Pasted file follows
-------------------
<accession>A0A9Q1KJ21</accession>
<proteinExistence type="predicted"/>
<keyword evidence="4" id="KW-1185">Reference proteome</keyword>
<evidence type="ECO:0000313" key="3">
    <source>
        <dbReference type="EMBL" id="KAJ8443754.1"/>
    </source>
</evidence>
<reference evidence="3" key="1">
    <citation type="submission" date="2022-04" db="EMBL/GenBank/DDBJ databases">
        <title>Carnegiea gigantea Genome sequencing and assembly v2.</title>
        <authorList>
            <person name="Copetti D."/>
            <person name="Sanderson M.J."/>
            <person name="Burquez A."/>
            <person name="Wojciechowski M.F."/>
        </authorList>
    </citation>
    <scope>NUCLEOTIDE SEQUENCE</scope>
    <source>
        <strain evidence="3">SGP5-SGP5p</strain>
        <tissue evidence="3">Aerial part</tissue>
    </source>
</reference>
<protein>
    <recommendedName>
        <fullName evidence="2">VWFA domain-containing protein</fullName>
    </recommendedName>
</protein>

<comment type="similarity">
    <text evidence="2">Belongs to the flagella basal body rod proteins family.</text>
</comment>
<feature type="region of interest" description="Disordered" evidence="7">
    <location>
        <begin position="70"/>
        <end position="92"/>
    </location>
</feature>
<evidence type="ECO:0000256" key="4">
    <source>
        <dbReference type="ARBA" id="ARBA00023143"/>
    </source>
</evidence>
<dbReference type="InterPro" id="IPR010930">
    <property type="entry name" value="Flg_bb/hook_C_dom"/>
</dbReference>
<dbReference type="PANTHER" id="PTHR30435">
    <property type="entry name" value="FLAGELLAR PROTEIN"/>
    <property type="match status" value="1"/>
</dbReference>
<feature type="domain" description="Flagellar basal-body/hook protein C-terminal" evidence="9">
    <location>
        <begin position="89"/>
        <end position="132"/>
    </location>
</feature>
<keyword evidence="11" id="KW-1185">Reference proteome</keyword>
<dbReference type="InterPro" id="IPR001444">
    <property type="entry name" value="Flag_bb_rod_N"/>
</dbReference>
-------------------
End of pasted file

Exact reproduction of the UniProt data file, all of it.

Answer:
<accession>A0A9Q1KJ21</accession>
<proteinExistence type="predicted"/>
<keyword evidence="4" id="KW-1185">Reference proteome</keyword>
<evidence type="ECO:0000313" key="3">
    <source>
        <dbReference type="EMBL" id="KAJ8443754.1"/>
    </source>
</evidence>
<reference evidence="3" key="1">
    <citation type="submission" date="2022-04" db="EMBL/GenBank/DDBJ databases">
        <title>Carnegiea gigantea Genome sequencing and assembly v2.</title>
        <authorList>
            <person name="Copetti D."/>
            <person name="Sanderson M.J."/>
            <person name="Burquez A."/>
            <person name="Wojciechowski M.F."/>
        </authorList>
    </citation>
    <scope>NUCLEOTIDE SEQUENCE</scope>
    <source>
        <strain evidence="3">SGP5-SGP5p</strain>
        <tissue evidence="3">Aerial part</tissue>
    </source>
</reference>
<protein>
    <recommendedName>
        <fullName evidence="2">VWFA domain-containing protein</fullName>
    </recommendedName>
</protein>

<comment type="similarity">
    <text evidence="2">Belongs to the flagella basal body rod proteins family.</text>
</comment>
<feature type="region of interest" description="Disordered" evidence="7">
    <location>
        <begin position="70"/>
        <end position="92"/>
    </location>
</feature>
<evidence type="ECO:0000256" key="4">
    <source>
        <dbReference type="ARBA" id="ARBA00023143"/>
    </source>
</evidence>
<dbReference type="InterPro" id="IPR010930">
    <property type="entry name" value="Flg_bb/hook_C_dom"/>
</dbReference>
<dbReference type="PANTHER" id="PTHR30435">
    <property type="entry name" value="FLAGELLAR PROTEIN"/>
    <property type="match status" value="1"/>
</dbReference>
<feature type="domain" description="Flagellar basal-body/hook protein C-terminal" evidence="9">
    <location>
        <begin position="89"/>
        <end position="132"/>
    </location>
</feature>
<keyword evidence="11" id="KW-1185">Reference proteome</keyword>
<dbReference type="InterPro" id="IPR001444">
    <property type="entry name" value="Flag_bb_rod_N"/>
</dbReference>